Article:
Deputy Director

Focus on the Chisel
By John Reblin 

So, a while back I decided to lose a little weight, take the load off the body along with the internal organs like my heart. Some diet and upping my aerobic activity along with cutting back on the weight lifting I was able to lose some weight, and trying to reach my current goal by the end of the year: good luck, right? If you are looking to work out you need to find something you enjoy doing along with carving out that time needed. I have to do it first thing in the morning otherwise my mind is racing along later in the day with projects and things and I won't get it done. I also have to have a little outside stimulus so I won't be bored and turn the tread off and find something else to do. To help me along I bring my tablet and tune into Netflix to avoid that boredom. The show of the week that I am watching is Last Chance U, a documentary about some fairly talented football players that were cut off of a Division 1 team for academic or behavior issues. Once off the team they realize they miss football and want to get back onto a team. East Mississippi Community College takes these young men, and with coaches and supporting staff they help them understand how to do that. Starting with the basics how to get to class, be on time, what is expected. They help to a point: telling the students, "this is what you need to do to play here." Hopefully they follow through and get a chance to get back up to a Division 1 school, from there who knows. I am sure for the players the hope is the pro's.

As I was watching the show, walking along, the coach, as a way to motivate his player, was carrying a sledge hammer during a team meeting before the game. As he held the hammer he told his players repeatedly during the meeting to keep your eye on the chisel. That took me back 40 years or so ago when helping my dad cut and split wood for the wood stove in the basement. My dad's thought at the time was to keep us kids busy with this type of work, and hopefully we would be to tired later to do anything bad. He just bought a new sledgehammer and we were working away cutting and splitting wood for the winter. As I grabbed the hammer and set the chisel into the end of the log and wound up for the swing, hopefully, to split the log. I missed the chisel and the head missed the end of the log causing the handle to break. It was one of those rare times that my dad laughed when I screwed up rather than the normal yelling, and told me I needed to look at what I was hitting. We got in the truck and we went to get another handle at the local hardware store, and I then got a lesson in replacing the broken handle.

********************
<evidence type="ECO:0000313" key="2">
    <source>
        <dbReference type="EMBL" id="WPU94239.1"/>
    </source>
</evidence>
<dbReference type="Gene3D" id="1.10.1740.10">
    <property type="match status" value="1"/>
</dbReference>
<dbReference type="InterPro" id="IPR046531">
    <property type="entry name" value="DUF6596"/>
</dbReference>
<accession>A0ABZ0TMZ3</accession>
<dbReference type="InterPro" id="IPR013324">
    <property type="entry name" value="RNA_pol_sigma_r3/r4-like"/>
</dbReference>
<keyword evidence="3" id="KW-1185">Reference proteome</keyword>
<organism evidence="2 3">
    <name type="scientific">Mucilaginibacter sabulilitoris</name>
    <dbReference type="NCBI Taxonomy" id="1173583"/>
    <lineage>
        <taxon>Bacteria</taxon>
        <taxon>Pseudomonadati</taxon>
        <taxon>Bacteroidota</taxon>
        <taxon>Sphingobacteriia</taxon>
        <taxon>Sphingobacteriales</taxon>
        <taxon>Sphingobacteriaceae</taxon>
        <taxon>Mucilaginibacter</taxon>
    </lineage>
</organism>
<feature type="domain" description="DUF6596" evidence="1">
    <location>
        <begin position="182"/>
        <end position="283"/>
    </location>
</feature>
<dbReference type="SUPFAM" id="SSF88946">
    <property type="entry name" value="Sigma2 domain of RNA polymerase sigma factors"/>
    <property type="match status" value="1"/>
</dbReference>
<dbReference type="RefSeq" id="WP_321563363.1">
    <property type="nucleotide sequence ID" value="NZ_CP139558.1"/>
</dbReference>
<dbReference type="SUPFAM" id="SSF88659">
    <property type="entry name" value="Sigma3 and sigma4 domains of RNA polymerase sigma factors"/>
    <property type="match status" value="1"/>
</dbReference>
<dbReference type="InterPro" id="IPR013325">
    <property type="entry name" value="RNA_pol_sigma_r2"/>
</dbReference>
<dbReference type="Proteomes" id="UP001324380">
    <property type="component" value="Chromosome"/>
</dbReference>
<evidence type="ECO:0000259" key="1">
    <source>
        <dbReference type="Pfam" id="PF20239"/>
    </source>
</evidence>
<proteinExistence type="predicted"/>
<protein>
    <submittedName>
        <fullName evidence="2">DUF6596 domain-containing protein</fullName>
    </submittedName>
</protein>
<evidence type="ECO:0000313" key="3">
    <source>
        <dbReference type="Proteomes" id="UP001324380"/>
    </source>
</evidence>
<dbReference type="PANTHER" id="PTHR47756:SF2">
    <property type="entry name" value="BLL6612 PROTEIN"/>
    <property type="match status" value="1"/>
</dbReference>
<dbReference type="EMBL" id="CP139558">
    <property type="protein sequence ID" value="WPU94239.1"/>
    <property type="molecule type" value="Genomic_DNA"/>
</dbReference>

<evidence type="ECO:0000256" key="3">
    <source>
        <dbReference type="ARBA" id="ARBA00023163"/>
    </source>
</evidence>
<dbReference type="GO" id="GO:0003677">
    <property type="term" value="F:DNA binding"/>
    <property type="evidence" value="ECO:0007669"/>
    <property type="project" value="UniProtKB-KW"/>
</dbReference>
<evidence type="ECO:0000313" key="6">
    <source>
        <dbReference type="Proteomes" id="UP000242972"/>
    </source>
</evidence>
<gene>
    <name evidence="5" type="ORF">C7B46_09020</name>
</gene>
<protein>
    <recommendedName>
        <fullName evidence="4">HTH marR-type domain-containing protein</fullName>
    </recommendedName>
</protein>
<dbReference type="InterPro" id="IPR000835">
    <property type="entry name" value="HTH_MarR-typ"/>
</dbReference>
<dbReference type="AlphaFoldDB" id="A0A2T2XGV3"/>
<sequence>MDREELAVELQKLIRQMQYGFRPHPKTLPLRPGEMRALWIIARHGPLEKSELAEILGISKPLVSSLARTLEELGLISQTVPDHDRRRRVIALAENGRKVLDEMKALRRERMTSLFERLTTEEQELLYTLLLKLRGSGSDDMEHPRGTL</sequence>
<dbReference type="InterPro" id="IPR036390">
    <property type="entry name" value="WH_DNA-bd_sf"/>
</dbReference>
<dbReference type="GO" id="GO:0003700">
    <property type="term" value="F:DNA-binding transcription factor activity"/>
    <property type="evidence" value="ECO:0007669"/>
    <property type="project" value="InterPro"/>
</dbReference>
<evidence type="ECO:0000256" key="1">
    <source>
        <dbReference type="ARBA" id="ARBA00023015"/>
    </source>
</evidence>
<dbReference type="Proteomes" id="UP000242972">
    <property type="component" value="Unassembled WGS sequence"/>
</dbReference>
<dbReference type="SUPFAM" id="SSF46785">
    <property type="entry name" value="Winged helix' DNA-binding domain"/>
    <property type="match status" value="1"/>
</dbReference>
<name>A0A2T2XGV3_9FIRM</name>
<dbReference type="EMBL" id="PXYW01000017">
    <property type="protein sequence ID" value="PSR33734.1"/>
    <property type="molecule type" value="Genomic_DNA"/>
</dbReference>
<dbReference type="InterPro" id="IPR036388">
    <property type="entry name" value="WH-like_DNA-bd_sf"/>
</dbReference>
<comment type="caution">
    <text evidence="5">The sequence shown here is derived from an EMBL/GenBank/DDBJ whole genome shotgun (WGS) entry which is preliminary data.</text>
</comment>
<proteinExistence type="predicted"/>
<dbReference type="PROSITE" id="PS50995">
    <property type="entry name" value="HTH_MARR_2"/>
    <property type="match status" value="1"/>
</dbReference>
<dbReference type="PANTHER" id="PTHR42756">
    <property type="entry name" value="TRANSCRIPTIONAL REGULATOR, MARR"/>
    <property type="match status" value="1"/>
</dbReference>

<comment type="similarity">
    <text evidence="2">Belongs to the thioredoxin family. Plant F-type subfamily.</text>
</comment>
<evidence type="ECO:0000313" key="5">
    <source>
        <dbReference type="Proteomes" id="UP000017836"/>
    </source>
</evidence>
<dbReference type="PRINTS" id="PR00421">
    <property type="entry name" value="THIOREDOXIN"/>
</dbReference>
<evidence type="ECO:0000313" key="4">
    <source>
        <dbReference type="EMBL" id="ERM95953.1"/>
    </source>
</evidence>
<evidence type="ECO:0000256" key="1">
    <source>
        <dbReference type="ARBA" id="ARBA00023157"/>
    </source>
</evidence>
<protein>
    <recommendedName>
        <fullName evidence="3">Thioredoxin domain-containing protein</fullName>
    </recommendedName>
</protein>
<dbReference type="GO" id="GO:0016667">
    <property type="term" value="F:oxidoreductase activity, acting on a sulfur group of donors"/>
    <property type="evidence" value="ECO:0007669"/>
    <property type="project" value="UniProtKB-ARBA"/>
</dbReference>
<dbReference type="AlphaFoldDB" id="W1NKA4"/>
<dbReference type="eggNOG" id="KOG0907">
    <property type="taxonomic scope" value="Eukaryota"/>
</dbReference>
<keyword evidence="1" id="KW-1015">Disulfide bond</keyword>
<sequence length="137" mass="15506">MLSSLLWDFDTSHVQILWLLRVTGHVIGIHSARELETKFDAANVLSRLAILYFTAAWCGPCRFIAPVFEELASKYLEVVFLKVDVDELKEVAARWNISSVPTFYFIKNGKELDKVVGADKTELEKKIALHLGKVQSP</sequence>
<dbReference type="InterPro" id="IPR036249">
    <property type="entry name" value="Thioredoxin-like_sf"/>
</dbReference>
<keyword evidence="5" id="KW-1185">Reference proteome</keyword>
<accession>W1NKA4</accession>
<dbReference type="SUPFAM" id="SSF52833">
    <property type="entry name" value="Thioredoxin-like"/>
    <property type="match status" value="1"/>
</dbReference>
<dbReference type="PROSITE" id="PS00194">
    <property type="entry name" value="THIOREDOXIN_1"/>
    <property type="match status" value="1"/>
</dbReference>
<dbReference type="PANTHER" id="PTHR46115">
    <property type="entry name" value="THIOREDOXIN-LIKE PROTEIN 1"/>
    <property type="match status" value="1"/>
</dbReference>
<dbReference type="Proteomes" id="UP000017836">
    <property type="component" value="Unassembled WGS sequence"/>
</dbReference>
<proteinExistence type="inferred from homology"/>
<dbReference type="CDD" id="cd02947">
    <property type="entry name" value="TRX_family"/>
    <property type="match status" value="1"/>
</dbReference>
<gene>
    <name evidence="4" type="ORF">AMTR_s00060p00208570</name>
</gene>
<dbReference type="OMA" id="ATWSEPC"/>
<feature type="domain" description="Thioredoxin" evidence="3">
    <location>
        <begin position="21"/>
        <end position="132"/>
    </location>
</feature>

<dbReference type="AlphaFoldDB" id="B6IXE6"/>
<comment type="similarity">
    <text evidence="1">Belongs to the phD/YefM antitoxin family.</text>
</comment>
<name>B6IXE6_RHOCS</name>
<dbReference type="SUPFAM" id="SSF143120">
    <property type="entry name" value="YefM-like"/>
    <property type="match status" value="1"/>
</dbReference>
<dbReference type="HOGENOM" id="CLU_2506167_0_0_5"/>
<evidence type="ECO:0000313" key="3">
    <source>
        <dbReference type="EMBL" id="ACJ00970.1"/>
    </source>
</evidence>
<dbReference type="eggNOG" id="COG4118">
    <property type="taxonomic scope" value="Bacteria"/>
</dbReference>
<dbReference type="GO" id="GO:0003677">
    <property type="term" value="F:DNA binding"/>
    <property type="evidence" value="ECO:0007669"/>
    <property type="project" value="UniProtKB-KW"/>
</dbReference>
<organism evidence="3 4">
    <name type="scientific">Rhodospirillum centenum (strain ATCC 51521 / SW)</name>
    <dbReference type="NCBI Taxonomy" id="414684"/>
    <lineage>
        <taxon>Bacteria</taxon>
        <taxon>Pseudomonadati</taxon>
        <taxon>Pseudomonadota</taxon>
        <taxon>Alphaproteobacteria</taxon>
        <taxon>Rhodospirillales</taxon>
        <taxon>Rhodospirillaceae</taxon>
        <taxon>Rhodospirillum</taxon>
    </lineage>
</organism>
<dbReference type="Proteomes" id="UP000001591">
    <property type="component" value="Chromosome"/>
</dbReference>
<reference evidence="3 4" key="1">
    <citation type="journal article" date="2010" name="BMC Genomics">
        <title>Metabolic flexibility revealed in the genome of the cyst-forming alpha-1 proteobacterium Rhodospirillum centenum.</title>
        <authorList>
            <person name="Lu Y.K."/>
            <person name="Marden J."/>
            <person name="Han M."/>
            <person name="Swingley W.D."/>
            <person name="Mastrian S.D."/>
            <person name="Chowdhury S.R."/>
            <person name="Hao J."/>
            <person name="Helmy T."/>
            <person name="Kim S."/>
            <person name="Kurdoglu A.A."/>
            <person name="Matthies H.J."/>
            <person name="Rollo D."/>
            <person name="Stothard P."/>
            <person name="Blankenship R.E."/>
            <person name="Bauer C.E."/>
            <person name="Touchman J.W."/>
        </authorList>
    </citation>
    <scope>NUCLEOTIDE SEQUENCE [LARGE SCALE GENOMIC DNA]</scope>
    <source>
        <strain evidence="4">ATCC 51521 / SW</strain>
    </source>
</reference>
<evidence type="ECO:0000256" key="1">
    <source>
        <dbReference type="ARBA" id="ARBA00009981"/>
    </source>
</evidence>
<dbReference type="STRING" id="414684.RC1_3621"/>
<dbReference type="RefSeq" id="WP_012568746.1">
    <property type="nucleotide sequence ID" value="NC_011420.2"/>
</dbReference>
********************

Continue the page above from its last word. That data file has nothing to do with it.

Now all these years later, walking on the tread, it was starting to make sense to me in a motorcycle way. When you drive a car, you need to watch where you are going, you need to pay attention. As you ride you need to look to where you want to turn. You need to follow the corner. Both need to focus on the road and other tasks to arrive home safely. We sometimes just "glance" at things missing the whole issue or problem. We are not focused on the task, or the chisel.

As we move into the fall and winter, we need to "focus on the chisel" on our legislative agenda. We need to as a group get these items passed. We need to make the phone calls, write the letters, and take the time to meet with our representatives. We need to as Steve Panten says, to get loud. When we get a legislative call to action by email, Facebook, this newsletter, or from another member, we need to take action requested.

We have been talking about the additions to our ROW (right-of-way) bill for years. I get emails asking me why isn't, fill in the blank, a right of way violation? We are scratching our heads when we see a Polaris Slingshot go down the road with the person driving it wearing a helmet and having a motorcycle plate bolted onto the back of it and, hopefully a M endorsement. And I for one along with many others want to protect my privacy when driving my vehicle.

These items are our chisel and you are the sledgehammer. Contact your representative, participate in the process and let's work together and move our agenda along. It's time for our sledgehammer to hit the legislative chisel!


Reblin, John. "Focus on the Chisel." ABATE of Wisconsin Newsletter Oct. 2017.

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